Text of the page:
Partly, that’s about how confident she is as a performer, how present and responsive to the moment, whether she’s flirting with an audience member or improvising a little dance with a feather that’s flown off her boa.

Harris’s singing voice is as warm as her nature and as agile as her body.

The day I saw Josephine, it got a little lost around the Frida Kahlo section and struggled to regain steam after that.

But Michael Marinaccio’s direction supports Harris: before Josephine emerges for the first time in her pasties and trademark banana belt, for instance, she does a cheeky little shadow dance behind her dressing-room screen as she changes.

And there’s substance to Josephine. Baker’s songs of romantic loss emerge from skilful storytelling. So I wept when Harris sang Baker’s “Afraid To Dream”. And, because this script, which was created by Harris, Marinaccio, and playwright Tod Kimbro, clearly frames Baker’s story as a struggle for racial freedom, I was moved again when this Josephine sang Bob Dylan’s “The Times They Are a-Changin’” at the Washington demo.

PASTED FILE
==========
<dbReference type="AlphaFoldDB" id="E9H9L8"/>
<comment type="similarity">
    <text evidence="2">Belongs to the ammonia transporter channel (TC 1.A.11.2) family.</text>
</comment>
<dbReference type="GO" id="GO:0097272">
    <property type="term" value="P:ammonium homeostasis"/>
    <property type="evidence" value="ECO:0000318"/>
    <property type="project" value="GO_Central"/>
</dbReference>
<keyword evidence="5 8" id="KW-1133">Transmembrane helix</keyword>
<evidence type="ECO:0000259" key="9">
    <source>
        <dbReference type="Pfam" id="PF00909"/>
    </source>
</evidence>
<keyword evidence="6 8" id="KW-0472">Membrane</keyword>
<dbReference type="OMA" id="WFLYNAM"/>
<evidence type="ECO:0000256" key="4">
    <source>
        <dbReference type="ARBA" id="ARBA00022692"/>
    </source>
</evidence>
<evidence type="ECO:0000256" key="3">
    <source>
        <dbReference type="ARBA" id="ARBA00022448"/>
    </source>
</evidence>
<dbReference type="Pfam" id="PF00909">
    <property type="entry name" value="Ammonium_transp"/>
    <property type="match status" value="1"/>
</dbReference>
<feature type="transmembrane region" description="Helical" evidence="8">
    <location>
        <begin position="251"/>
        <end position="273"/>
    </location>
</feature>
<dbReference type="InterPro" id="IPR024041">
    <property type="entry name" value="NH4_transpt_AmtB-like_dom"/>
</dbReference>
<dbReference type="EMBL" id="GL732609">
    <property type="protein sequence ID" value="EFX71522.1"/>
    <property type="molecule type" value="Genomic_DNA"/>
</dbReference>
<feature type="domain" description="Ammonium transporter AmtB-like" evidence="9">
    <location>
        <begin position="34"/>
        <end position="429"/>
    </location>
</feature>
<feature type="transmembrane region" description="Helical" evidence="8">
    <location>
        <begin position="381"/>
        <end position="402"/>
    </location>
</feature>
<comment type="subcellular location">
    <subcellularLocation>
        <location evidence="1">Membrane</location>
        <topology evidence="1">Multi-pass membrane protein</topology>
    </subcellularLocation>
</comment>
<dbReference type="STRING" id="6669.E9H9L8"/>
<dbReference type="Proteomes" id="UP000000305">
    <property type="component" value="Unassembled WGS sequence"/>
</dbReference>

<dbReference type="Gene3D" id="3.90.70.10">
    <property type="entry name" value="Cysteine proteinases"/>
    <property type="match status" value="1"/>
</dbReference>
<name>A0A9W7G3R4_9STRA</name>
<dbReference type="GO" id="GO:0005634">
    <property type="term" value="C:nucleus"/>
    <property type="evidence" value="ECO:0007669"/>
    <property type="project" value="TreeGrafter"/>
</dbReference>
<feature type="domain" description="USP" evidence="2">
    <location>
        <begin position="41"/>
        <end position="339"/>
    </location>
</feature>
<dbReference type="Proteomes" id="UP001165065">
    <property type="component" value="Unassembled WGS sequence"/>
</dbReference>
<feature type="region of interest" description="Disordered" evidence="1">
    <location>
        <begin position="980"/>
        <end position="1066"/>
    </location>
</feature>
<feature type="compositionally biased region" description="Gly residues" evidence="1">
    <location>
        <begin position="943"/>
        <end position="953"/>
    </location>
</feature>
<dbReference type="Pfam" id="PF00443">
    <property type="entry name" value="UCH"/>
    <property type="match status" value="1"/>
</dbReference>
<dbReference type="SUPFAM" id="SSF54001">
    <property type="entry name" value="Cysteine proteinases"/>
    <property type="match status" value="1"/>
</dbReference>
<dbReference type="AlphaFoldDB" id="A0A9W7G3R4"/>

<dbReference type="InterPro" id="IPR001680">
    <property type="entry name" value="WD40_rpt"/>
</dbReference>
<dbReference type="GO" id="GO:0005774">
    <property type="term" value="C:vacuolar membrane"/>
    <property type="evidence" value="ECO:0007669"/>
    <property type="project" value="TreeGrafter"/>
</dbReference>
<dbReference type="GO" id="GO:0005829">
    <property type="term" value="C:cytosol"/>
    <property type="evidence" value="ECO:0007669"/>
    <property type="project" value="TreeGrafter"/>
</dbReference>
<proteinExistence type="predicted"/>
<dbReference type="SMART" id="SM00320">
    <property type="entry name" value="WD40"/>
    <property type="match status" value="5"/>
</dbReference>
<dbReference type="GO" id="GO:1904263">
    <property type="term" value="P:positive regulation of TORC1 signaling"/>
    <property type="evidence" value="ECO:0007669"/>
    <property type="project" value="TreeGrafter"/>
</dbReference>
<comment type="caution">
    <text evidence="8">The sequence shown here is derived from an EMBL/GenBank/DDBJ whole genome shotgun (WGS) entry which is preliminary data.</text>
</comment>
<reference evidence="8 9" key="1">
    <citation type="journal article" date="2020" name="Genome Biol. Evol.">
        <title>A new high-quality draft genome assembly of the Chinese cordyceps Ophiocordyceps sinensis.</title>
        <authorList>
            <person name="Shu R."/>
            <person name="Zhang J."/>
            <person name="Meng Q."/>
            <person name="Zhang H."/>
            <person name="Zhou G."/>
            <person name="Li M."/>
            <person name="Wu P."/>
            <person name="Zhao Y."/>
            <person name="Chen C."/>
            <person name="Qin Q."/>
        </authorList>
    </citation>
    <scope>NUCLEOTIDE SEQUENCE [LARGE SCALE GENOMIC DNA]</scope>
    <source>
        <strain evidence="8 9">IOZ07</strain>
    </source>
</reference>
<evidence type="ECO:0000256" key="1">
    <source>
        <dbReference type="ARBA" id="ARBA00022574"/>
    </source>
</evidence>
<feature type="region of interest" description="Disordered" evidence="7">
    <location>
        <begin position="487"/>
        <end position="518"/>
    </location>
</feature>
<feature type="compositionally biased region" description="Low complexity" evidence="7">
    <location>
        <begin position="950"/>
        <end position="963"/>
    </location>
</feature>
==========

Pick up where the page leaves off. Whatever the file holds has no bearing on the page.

There’s a line early in the script that sets you up for the dialectic between the cruelty of racism and the liberation of performance. Baker describes being a little kid in Missouri and coming across an unfamiliar structure in town. “At first I thought it was a gallows,” she says, “but, when I got a closer look, I realized it was a stage.”

In The Cultch Historic Theatre on September 5 (7:15 p.m.), 7 (7:50 p.m.), 11 (5:00 p.m.), 12 (10:00 p.m.), 13 (6:45 p.m.) and 15 (12:30 p.m.) Tickets

This review is based on a performance at the Victoria Fringe.


Victoria Fringe 2019: The Robber Bridegroom

Puppets can take you straight to The Uncanny Valley.

Yes! This is how you tell a story.

It starts with a wedding and a fainting bride. In her swoon — with the help of a chorus called the Grimm Sisters — the bride has the courage to confront her repressed memories.

In that backstory, the bride is sixteen and a poor miller’s daughter when she is betrothed to a wealthy man. But when she journeys to his house in the middle of a forest, she discovers horrors in his basement — horrors about missing and murdered women and girls.

With Jeffrey Epstein in the news and our knowledge of the Highway of Tears, it’s impossible to miss the relevance. And it’s unsettling to think just how archetypal this tale is.

But the tone is not didactic. This isn’t the most polished production in the world, but, as established by adapter and director Andrew G. Cooper, the surreal style of The Robber Bridegroom is studded with moments of magic.